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shares shot higher Monday after the company announced positive late-stage trial results for its Hereditary Angiodema (HAE) drug DX-88, and will now complete its filing for FDA approval.

Dyax shares were up more than 10% to $4.78 in recent trading.

The company said that a phase III trial, dubbed Edema 4, successfully met its primary and secondary endpoints, replicating results from an earlier trial. Dyax also said the drug was well tolerated with no drug-related serious adverse events reported.

HAE causes periodic, acute episodes of painful swelling in a patient's extremities, gastrointestinal tract and, most dangerously, the airway passages. It's estimated that about 30% of HAE patients die due to suffocation caused when their airway swells shut.

The disease affects roughly 10,000 patients in North America, according to Dyax.

Cowen analyst Phil Nadeau, who has an outperform rating for the stock, said in a note to investors that his model projects $130 million in 2012 sales from DX-88 (Dyax posted revenue in its most recent quarter of $3.8 million, along with a loss of nearly $25 million)

With its first marketed drug, Dyax will enter a competitive market -- one that has seen a spate of regulatory delays -- for a rare disease that affects only 10,000 people in North America.

But Dyax's offering has its advantages.

DX-88 can be given to patients with a simple injection under the skin, instead of intravenously, which may make it more convenient and stronger competitor when launched.

Dyax is expected to file the last module of its application for DX-88 for FDA approval early in the fourth quarter based on the phase III study results announced on Monday. This means the company will likely have the product in market around mid-year 2009, writes Needham analyst Mark Monane, who has a buy rating and an $8 price target for the stock.

The company is in an exclusive negotiation period with Dompe regarding European rights to the DX-88 and has teamed up with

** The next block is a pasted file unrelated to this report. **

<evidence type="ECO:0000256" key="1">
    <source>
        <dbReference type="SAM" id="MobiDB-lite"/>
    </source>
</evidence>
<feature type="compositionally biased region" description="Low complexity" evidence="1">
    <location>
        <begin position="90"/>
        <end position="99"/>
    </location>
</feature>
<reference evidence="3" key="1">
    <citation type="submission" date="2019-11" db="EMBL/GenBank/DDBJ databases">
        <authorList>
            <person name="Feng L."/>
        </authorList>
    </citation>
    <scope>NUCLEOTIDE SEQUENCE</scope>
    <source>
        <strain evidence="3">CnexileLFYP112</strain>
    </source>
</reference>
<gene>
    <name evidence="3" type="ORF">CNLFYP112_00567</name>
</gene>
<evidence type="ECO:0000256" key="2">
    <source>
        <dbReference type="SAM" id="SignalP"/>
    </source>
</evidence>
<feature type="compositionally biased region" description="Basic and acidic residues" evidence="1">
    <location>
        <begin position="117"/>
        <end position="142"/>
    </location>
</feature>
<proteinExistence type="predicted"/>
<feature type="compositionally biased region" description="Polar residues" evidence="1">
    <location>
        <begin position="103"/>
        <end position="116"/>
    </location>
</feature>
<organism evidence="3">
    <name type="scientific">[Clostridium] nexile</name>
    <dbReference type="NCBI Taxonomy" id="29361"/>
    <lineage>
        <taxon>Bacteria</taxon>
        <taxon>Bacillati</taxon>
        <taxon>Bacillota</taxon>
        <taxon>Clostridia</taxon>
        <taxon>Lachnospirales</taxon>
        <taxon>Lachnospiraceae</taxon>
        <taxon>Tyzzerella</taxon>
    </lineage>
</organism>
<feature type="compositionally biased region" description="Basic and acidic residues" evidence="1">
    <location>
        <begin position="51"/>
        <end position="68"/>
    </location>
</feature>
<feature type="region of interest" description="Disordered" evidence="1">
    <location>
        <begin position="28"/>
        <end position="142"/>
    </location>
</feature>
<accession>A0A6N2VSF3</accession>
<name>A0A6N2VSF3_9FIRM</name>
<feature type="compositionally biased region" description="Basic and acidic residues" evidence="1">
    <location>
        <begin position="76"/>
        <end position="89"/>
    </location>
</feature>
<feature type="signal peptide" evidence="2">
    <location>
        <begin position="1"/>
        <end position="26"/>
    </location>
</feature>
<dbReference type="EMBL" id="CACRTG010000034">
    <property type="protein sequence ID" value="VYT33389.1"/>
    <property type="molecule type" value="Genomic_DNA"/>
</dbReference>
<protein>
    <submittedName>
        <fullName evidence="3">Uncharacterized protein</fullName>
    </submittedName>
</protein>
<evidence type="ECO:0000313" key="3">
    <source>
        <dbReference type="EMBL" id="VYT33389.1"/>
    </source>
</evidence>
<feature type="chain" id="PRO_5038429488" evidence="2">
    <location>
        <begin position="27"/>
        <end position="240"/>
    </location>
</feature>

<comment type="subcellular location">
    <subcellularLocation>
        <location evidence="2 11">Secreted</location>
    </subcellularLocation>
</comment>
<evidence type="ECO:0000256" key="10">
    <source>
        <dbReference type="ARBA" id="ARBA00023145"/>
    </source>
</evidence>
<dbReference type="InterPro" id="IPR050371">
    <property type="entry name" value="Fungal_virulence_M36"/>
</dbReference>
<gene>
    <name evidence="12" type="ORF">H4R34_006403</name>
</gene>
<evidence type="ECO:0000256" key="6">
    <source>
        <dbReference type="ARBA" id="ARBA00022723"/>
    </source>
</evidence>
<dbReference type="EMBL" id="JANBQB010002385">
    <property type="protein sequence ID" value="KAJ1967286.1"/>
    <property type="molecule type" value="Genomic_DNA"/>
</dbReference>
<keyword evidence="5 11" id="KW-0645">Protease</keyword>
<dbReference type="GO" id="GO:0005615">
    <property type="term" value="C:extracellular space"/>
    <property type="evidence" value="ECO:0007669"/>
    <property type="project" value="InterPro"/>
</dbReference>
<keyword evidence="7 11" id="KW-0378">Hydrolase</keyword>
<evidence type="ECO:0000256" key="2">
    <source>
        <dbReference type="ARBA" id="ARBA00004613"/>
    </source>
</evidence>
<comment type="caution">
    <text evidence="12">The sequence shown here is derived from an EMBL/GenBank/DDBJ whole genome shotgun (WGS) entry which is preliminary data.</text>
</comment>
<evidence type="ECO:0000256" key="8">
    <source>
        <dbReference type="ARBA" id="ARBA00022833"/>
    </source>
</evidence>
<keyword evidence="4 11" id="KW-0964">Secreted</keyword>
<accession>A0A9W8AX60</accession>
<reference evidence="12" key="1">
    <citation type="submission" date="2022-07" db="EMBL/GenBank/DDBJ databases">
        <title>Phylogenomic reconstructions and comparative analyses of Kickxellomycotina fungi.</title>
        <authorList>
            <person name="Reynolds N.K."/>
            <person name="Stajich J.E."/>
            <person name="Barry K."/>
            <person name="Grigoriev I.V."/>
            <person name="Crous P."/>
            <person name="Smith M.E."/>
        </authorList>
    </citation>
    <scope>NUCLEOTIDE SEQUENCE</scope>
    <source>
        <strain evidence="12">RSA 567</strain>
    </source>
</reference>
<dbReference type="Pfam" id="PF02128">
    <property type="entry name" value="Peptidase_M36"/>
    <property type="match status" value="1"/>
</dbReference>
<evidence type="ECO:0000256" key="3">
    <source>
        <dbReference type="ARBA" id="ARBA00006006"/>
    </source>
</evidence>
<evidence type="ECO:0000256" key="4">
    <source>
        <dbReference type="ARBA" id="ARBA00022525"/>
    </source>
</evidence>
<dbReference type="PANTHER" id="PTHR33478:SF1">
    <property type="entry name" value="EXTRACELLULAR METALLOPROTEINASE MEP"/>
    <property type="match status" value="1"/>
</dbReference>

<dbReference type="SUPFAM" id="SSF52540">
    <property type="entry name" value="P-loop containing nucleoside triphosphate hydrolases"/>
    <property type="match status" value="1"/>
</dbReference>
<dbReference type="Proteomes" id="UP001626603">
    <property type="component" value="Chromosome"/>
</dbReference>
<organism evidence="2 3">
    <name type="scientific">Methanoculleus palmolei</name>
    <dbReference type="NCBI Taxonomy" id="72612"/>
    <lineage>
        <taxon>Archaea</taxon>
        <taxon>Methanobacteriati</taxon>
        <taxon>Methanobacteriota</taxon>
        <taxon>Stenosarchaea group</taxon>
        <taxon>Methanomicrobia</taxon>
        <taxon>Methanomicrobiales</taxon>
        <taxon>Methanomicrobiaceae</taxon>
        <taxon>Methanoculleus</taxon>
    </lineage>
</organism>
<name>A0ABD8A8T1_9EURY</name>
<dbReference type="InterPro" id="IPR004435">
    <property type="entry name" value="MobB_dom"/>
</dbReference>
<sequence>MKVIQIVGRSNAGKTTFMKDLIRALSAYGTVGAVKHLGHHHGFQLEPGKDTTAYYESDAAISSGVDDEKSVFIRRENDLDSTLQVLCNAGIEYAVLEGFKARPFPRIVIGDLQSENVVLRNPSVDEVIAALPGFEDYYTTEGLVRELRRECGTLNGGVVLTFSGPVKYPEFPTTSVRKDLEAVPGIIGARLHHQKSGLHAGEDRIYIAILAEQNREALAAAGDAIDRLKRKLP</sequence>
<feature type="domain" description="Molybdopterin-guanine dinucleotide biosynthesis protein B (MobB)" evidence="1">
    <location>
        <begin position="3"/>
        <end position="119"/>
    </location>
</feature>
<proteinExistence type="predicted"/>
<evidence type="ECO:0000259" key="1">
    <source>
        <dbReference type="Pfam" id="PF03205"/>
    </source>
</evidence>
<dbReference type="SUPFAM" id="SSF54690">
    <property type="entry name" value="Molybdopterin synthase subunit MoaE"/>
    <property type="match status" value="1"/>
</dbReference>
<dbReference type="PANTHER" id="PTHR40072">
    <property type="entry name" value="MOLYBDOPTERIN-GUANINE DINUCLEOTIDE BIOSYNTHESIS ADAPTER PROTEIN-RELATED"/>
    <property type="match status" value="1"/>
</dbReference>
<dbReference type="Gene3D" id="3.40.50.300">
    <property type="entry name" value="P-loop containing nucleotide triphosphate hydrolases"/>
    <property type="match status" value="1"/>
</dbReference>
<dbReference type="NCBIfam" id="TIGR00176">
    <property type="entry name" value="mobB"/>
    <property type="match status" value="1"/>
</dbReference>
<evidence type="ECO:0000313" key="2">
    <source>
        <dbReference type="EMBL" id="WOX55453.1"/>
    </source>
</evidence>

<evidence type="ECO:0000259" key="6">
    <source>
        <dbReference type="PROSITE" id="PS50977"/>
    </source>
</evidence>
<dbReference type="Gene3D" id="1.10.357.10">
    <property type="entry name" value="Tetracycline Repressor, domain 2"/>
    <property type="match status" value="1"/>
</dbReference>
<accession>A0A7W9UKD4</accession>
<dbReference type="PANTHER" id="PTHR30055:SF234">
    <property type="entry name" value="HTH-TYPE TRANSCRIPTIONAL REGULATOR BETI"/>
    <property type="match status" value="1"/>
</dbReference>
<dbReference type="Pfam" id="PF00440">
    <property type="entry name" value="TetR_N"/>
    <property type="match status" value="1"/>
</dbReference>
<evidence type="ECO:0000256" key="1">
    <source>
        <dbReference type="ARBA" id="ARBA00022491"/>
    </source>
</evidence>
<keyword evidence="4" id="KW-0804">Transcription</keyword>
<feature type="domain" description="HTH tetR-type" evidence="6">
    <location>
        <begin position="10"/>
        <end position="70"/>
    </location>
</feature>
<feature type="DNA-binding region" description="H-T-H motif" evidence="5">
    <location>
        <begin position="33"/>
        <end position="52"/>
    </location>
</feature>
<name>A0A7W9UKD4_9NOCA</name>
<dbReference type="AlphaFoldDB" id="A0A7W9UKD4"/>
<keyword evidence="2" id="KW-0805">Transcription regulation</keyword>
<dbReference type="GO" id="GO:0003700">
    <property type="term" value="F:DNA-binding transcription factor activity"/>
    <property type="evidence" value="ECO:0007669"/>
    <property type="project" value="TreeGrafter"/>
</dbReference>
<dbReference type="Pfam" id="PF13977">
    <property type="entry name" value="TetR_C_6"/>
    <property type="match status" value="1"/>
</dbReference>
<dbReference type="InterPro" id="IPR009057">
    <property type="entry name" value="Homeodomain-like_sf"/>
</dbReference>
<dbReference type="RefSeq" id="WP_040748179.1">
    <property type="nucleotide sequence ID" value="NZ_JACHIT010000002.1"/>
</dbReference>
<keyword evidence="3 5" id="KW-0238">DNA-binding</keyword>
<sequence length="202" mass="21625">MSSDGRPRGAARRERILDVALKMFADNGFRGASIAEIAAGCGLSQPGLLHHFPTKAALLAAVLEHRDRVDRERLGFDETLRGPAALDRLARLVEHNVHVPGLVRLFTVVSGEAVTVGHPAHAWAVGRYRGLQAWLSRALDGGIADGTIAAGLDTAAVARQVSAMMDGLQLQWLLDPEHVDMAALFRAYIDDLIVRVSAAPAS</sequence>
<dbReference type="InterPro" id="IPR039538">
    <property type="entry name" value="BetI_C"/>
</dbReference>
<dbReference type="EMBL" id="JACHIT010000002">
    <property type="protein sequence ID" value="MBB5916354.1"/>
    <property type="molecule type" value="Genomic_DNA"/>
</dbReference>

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for North American rights to the drug in another indication.

Other HAE drug developers have won premium takeout prices in recent months.

In July,


( SHPGY) announced that it was buying Jerini and its lead product HAE drug Firazyr in a deal worth $521 million. However, Wall Street widely expects U.S. approval will require another clinical trial, giving Dyax a buffer (pending approval) before this competitor enters the market.



also announced in July that it would spend at least $443 million to buy Lev Pharmaceuticals, which is expecting to hear from the FDA on Cinryze, its intravenous HAE treatment seeking approval to treat and prevent attacks, on or before Oct. 14.

If approved, Cinryze could still compete with Behring's Berinert P, a prospective treatment seeking approval for acute HAE attacks -- not a prophylactic, or preventive treatment for the disease.

The FDA was expected to make its decision on Berinert P on or before Sept. 6, but the company confirmed with Wall Street analysts on Friday that it has been delayed (60-90 days), based on further "data slicing requirements" according to Susquehanna analyst Jason Kolbert.

Berinert P, like Cinryze, is given intravenously, not subcutaneously like DX-88 and Firazyr.

"From our conversations with HAE patients, we know that they prefer subcutaneous therapy," says Kolbert who has concerns regarding the market size estimates represented by consensus. Kolbert believes the bigger market opportunity for DX-88 is not in HAE, but in areas such as drug-induced edema and prevention of blood loss in surgery.

Dyax recently signed an agreement with Cubist for North American rights to DX-88 in blood loss prevention in heart surgery.